A couple of years back we had the opportunity to deal with a small part of the estate of Jackson Mac Low. I never had the honor of meeting Jackson, but he has always fascinated me. His work unites a number of seemingly disparate movements – experimental poetry, anarchism, pacifism, avant-garde music, and the Mimeograph Revolution - and somehow shows them to be different facets of the same creative struggle. His audience was always small, but a staggering proportion of those who came into contact with his work went on to create work of their own. He was the Velvet Underground of chance operations.
His library was as vast as his interests. It was full of association and dedication copies which bore testament to his influence. Yet my favorite artifact in the library is this form letter from Reader’s Digest. It haunts my problem pile – that mysterious stack of items on every bookseller’s desk which resist being catalogued, and where the most interesting things always reside.
To me, this paper gets to the heart of Jackson’s relationship to his library.
No library I’ve ever dealt with felt so lived in as Mac Low’s. No page was unread, and he read hard. He annotated. He argued with texts. In some cases it appears as if he did physical battle with them. An astonishing number are stained with what I assume was strong tea (one of the joys of bookselling is developing a taxonomy of the tidemarks liquids leave). His library was a living, breathing thing that he tussled with for a good stretch of the 20th century.
Mac Low had the habit of marking a place in a book or magazine by inserting a nearby slip of paper into it, be it a note or a list – or in this case a form letter. His library devoured other pieces of paper, so that the traces of his reading became a palimpsest of bills and announcements and letters and advertisements upon the original text.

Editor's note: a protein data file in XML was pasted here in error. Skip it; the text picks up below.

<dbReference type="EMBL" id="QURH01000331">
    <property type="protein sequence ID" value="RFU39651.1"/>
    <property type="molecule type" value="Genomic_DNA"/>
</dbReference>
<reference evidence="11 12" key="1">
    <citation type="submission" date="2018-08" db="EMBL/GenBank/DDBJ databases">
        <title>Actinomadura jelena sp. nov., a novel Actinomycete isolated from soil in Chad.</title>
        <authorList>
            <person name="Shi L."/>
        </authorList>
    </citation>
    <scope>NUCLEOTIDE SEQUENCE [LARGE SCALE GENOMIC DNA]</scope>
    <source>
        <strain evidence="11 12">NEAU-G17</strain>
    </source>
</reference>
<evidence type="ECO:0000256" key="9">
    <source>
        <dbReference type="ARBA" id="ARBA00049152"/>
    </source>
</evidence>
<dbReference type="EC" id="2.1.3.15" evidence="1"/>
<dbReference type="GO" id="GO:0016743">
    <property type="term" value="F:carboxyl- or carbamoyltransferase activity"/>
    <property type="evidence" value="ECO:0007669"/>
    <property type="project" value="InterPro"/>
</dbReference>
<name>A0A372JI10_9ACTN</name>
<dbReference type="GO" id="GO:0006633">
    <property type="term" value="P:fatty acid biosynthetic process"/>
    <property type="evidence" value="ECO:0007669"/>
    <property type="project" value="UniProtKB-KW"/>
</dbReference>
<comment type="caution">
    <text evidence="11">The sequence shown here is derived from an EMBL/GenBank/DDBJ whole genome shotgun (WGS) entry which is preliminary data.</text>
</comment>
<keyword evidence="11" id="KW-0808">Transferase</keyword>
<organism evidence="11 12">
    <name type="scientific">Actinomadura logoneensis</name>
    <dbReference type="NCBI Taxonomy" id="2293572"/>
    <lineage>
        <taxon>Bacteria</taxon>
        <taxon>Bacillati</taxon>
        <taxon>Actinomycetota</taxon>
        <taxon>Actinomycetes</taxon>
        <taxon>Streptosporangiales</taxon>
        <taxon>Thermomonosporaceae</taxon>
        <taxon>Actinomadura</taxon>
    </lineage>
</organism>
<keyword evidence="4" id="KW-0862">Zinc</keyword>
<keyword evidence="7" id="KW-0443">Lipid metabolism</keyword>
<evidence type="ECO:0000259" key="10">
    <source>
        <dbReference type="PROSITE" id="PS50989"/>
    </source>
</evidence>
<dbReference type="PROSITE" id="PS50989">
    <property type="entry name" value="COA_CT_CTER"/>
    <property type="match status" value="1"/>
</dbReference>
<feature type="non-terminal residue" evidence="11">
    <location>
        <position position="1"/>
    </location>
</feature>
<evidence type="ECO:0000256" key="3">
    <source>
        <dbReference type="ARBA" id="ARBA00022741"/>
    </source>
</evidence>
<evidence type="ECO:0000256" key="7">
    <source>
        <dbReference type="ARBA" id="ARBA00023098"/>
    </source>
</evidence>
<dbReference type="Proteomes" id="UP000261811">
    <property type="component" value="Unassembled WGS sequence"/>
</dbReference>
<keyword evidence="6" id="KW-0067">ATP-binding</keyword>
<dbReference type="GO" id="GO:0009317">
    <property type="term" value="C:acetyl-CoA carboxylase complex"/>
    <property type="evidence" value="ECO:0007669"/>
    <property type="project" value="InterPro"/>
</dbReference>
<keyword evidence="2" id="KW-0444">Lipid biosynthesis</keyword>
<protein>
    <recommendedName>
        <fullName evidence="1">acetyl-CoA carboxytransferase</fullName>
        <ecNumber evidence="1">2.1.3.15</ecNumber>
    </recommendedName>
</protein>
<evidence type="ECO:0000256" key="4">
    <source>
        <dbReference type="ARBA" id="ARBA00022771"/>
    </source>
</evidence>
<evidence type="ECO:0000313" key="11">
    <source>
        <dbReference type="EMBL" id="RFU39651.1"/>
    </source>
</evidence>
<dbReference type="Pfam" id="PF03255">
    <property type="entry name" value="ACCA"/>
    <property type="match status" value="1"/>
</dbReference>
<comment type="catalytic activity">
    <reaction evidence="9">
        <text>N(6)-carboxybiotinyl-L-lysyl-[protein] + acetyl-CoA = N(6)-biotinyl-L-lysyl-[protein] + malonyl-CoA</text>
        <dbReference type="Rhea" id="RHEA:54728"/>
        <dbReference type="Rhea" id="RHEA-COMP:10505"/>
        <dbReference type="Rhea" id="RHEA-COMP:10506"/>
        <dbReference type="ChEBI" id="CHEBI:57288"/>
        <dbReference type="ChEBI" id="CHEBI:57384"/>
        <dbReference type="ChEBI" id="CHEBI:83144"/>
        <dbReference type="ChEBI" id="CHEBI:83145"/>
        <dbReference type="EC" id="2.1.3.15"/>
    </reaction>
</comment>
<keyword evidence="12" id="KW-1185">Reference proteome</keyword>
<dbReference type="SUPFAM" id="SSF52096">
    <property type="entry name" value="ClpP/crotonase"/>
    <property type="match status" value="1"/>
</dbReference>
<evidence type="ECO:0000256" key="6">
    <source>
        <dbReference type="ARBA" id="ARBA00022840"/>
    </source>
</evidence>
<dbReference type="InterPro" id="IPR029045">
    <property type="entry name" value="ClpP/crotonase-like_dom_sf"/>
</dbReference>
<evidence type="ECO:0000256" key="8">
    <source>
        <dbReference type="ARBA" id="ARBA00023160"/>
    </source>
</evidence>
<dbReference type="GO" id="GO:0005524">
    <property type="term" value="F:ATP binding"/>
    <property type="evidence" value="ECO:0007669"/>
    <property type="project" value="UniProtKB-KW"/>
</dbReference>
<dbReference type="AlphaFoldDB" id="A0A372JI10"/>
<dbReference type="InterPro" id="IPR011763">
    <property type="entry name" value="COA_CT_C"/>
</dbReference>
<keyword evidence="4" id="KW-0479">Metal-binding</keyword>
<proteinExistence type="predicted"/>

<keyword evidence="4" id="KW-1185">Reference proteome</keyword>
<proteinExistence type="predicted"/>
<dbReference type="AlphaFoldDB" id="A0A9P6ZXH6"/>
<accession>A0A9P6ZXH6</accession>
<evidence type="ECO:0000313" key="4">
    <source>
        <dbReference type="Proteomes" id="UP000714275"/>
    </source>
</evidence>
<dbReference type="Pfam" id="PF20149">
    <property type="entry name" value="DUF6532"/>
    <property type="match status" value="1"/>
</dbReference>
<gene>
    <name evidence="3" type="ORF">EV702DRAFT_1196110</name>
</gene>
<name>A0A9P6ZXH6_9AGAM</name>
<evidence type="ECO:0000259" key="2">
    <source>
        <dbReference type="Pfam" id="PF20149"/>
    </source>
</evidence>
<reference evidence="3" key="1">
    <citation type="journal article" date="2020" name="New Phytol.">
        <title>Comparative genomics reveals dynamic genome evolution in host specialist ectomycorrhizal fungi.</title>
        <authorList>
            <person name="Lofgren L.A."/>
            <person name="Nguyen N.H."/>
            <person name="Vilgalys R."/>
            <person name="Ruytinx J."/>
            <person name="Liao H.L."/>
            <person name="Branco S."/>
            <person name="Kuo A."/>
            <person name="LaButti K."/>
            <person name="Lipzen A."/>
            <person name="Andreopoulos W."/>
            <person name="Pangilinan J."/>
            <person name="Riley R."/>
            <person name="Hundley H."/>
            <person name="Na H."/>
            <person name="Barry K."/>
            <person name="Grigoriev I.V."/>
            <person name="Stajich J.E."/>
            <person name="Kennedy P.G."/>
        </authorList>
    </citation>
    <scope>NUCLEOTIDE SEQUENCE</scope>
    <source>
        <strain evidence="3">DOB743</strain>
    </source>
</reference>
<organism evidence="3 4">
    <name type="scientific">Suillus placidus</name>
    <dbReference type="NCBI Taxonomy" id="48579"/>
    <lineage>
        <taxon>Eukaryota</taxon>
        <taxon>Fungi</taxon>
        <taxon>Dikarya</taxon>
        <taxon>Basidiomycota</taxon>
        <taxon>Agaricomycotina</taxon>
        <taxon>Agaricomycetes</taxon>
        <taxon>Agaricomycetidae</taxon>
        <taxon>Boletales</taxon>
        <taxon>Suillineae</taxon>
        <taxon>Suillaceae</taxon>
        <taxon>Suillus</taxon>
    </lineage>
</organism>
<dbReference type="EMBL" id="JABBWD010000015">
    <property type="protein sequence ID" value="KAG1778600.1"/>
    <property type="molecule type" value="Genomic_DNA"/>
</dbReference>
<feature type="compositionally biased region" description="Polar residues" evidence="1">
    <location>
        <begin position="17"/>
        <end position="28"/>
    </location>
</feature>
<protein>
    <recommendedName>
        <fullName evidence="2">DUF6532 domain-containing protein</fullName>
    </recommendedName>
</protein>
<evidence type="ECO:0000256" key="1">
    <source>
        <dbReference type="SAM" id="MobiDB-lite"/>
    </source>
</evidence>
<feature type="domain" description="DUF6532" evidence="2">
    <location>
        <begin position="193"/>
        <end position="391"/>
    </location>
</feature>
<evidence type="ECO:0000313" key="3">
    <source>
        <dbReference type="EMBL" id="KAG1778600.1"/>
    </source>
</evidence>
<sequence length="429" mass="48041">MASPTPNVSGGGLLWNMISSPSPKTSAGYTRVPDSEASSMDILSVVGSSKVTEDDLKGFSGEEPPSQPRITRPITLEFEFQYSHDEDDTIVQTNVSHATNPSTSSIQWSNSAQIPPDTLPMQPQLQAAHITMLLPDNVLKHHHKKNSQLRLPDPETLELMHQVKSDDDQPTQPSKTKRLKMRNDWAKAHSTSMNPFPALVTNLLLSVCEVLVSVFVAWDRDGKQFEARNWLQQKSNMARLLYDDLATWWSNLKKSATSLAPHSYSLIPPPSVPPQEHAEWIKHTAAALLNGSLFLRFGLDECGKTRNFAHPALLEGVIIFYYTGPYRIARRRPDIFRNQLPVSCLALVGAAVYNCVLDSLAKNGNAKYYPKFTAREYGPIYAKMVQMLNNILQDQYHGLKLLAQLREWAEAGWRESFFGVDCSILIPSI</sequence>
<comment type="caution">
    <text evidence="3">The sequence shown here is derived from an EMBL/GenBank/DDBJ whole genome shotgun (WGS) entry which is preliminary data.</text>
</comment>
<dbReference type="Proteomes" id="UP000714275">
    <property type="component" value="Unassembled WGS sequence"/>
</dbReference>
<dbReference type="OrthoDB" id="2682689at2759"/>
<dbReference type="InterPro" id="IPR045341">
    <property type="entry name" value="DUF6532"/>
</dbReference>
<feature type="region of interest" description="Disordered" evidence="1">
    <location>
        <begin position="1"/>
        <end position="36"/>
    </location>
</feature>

This form letter brings the following scene to mind. Somewhere, in a warehouse belonging to the best-selling magazine in the world – a magazine that in it’s reach and outlook is the very antithesis of the Mimeograph Revolution – an early computer, in one of those mysterious and inexorable movements of capitalism, finds Jackson’s name and prints it out on this slip of paper and addresses it to a loft in lower Manhattan. When the form letter arrives, America’s poet of chance operations doesn’t throw the slip away unthinkingly, as I would have done. He keeps it nearby while he reads, and when he is done reading for the moment – perhaps because he needs to go to another proof reading gig to pay the bills - he slips it into the pages of this book to keep his place.
The aura of ephemera allows us to have an individual and unmediated experience of history. It allows us to tell our own stories of the past, and by doing so develop an enthusiasm for it. I’m reminded of Johnson’s accurate and devastating definition of enthusiasm as the “vain belief of private revelation.” It may well be a folly, but without that sense of private revelation history is a dead account.
Perhaps the job of a curator is not to assemble material in order to impose a single story onto it, but rather to discover and preserve and present material in such a way that a multitude of stories can be told, as many stories as there are readers.